No Tears for HR, Please–Part 2

My thanks to George Lenard for picking up on something I wrote earlier and continuing the exploration of the HR debate: The Spark (A marketer's view of Pop Culture. Insight. Connection. Solutions.) is abruptly negative: "No Tears for HR, Please." [I]n business, one tends to be judged on outcomes, and...

/ August 4, 2005

Building Iconic Brands

Did you know that Consistency can be deadly for a brand. Radical changes in the cultural landscape provide huge opportunities to develop iconic brands. Following trends can never build iconic brands. Paying attention to the majority of your customers can destroy a brand’s value Douglas Holt tackles all of these...

/ August 3, 2005

No Tears for HR, Please.

This month’s issue of Fast Company throws the spotlight on human resources.  Unfortunately, the title of the story is not misplaced: “Why We Hate HR”.  It would be an extremely short article if it were reduced to a simplistic answer.  The author Keith Hammonds offers multiple perspectives that explain HR’s...

/ August 2, 2005

ANA Study: Branded entertainment is overpriced. Duh!

About a week ago, the Association of National Advertisers (ANA) released the results of a survey that found that 79% of the companies surveyed felt that they were overpaying for branded entertainment. Want to know why?  Because the majority of them are in TV, which is notoriously expensive.  After TV,...

/ March 29, 2005

The “Matrix of Brain Power” or, Organize Around Your Key Consumer Segment(s)

In the March 21 issue of the New Yorker, Tad Friend wrote a fascinating profile of Dave Wirtschafter, the president of the William Morris Agency.  I have to admit that I’ve always been attracted to stories about the personalities in the entertainment business, so when the moment presented itself, I...

/ March 27, 2005

Dispatches from the 2005 PMA Annual Conference

I’ve just wrapped up 2-1/2 amazing days at the Promotion Marketing Association's 2005 Annual Conference, where attendees heard from top marketers on how to build brands in the 21st century. The days were heavy with insightful and thought-provoking presentations from the brand marketers most responsible for driving business results within...

/ March 7, 2005

2005 Marketing Industry Predictions

As I’ve said offline to many people, it’s an exciting time to be involved in marketing.  And it’s not just exciting for folks like myself who were never particularly wedded to the traditional advertising.  All around the industry, there seems to be a critical mass of brands and agencies that...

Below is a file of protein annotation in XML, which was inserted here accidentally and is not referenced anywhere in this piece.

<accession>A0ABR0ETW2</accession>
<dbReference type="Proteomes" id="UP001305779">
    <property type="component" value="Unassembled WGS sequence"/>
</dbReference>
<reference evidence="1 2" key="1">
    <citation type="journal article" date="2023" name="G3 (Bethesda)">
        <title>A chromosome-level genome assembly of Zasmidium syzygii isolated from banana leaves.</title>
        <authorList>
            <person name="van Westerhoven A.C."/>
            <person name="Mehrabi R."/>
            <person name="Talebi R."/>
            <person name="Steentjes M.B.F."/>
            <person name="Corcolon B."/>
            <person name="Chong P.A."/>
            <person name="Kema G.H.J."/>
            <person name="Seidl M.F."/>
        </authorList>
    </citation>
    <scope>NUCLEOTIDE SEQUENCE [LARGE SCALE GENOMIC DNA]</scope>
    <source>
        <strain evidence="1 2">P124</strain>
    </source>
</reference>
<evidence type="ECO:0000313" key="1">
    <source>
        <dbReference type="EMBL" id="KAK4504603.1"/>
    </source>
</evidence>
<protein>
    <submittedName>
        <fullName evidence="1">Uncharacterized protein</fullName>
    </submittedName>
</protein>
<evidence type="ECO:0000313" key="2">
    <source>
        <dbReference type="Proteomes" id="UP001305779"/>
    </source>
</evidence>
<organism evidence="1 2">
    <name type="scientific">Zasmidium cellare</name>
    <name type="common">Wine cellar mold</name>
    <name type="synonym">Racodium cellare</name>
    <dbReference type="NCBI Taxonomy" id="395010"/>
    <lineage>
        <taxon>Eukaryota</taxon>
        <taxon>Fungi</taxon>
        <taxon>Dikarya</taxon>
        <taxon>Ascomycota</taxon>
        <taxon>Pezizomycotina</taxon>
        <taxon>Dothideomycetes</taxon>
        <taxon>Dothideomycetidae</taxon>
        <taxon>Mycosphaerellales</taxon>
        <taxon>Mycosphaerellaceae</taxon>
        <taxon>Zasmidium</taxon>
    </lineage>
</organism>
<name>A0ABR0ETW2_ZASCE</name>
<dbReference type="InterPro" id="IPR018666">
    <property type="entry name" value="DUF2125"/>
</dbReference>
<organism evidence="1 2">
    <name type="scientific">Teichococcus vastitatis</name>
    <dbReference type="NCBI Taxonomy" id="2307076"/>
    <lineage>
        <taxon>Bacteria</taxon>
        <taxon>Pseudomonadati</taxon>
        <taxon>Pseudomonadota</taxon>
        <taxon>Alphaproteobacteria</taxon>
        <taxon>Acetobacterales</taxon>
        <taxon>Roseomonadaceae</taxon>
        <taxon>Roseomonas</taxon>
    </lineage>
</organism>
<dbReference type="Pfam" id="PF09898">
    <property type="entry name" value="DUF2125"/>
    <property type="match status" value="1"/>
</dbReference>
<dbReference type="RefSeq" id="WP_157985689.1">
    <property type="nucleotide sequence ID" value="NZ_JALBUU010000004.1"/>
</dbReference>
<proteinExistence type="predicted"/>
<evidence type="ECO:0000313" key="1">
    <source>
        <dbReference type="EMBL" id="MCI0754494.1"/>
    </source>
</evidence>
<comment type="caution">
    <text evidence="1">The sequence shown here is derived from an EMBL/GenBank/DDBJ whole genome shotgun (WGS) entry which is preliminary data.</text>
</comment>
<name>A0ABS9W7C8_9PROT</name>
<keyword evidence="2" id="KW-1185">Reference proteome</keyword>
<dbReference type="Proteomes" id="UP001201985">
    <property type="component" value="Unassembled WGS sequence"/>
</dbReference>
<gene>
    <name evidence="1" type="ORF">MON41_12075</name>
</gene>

/ January 19, 2005

A Few Questions for Scott Donaton, or Can you tell me how to get to Madison & Vine?

As exciting as I think it is, branded entertainment is still very much the “wild west” of marketing. It’s chock full of various approaches, various levels of strategic thinking and lots of snake-oil salesmen who claim to have a cure for what’s ailing many a brand marketer and his or her...

/ November 29, 2004

Introducing. . .”Mobisodes”

Mobile phones are about to take a step beyond games and text messages thanks to Hollywood, that eternal font of content.  Late last week, USA Today ran a story that announced: In what appeared to be the first arrangement of its kind, Twentieth Century Fox said Wednesday it would create...

/ November 16, 2004

Tell me something I don’t know about Cell Phone Gamers

Mobile Entertainment Analyst recently highlighted a study that was published on its site entitled “A Profile of a Cell Phone Gamer, which was authored by Jill Braff, the VP of Marketing for game publisher Sorrent. Some key findings of the study: 1. While kids as young as nine play mobile...

/ September 16, 2004

Russell Simmons’ Missed Opportunity

Five days ago, Russell Simmons and his Hip-Hop Summit Action Network (HSAN) cancelled their much-ballyhooed March on New York, which was originally set for today, coinciding with the opening of the Republican National Convention. I’ve always said privately—but I’ll say it here now—that this “action” was always only sound and...

/ August 30, 2004

Average Americans are NOT the Average Voters

This recent item from the Center for Media Research: According to the New Strategist Publications, politicians are trying to portray themselves as being in touch with the average American. The truth is, they’re courting the average voter, whom the publication describes as: A white, married, 46-year-old woman, who owns a...

/ August 3, 2004